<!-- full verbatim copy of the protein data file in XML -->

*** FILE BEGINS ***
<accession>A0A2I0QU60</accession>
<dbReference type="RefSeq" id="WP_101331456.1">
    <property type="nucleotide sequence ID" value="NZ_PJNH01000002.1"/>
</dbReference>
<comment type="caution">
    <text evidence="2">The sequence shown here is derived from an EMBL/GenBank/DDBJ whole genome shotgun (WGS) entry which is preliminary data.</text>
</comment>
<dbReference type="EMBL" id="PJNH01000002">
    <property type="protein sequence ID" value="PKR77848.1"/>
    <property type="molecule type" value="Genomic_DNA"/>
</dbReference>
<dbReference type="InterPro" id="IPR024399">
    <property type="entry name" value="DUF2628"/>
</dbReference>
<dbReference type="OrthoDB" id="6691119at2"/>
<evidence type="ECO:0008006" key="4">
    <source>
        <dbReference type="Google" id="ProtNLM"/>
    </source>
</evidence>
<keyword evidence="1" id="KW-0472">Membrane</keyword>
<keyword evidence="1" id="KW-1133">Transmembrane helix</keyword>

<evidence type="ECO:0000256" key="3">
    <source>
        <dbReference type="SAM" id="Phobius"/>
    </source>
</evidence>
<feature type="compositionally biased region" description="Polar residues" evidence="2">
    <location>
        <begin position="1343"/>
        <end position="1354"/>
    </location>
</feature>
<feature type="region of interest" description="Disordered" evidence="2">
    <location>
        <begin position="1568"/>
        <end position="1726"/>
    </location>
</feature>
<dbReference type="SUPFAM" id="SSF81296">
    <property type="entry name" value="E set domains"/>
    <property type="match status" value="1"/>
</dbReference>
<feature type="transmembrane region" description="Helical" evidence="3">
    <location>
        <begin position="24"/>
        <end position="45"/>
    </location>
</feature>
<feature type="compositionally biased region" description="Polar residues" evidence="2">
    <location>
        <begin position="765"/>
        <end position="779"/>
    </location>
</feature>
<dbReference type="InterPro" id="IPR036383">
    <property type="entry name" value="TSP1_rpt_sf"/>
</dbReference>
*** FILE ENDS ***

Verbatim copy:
<accession>A0A2I0QU60</accession>
<dbReference type="RefSeq" id="WP_101331456.1">
    <property type="nucleotide sequence ID" value="NZ_PJNH01000002.1"/>
</dbReference>
<comment type="caution">
    <text evidence="2">The sequence shown here is derived from an EMBL/GenBank/DDBJ whole genome shotgun (WGS) entry which is preliminary data.</text>
</comment>
<dbReference type="EMBL" id="PJNH01000002">
    <property type="protein sequence ID" value="PKR77848.1"/>
    <property type="molecule type" value="Genomic_DNA"/>
</dbReference>
<dbReference type="InterPro" id="IPR024399">
    <property type="entry name" value="DUF2628"/>
</dbReference>
<dbReference type="OrthoDB" id="6691119at2"/>
<evidence type="ECO:0008006" key="4">
    <source>
        <dbReference type="Google" id="ProtNLM"/>
    </source>
</evidence>
<keyword evidence="1" id="KW-0472">Membrane</keyword>
<keyword evidence="1" id="KW-1133">Transmembrane helix</keyword>

<evidence type="ECO:0000256" key="3">
    <source>
        <dbReference type="SAM" id="Phobius"/>
    </source>
</evidence>
<feature type="compositionally biased region" description="Polar residues" evidence="2">
    <location>
        <begin position="1343"/>
        <end position="1354"/>
    </location>
</feature>
<feature type="region of interest" description="Disordered" evidence="2">
    <location>
        <begin position="1568"/>
        <end position="1726"/>
    </location>
</feature>
<dbReference type="SUPFAM" id="SSF81296">
    <property type="entry name" value="E set domains"/>
    <property type="match status" value="1"/>
</dbReference>
<feature type="transmembrane region" description="Helical" evidence="3">
    <location>
        <begin position="24"/>
        <end position="45"/>
    </location>
</feature>
<feature type="compositionally biased region" description="Polar residues" evidence="2">
    <location>
        <begin position="765"/>
        <end position="779"/>
    </location>
</feature>
<dbReference type="InterPro" id="IPR036383">
    <property type="entry name" value="TSP1_rpt_sf"/>
</dbReference>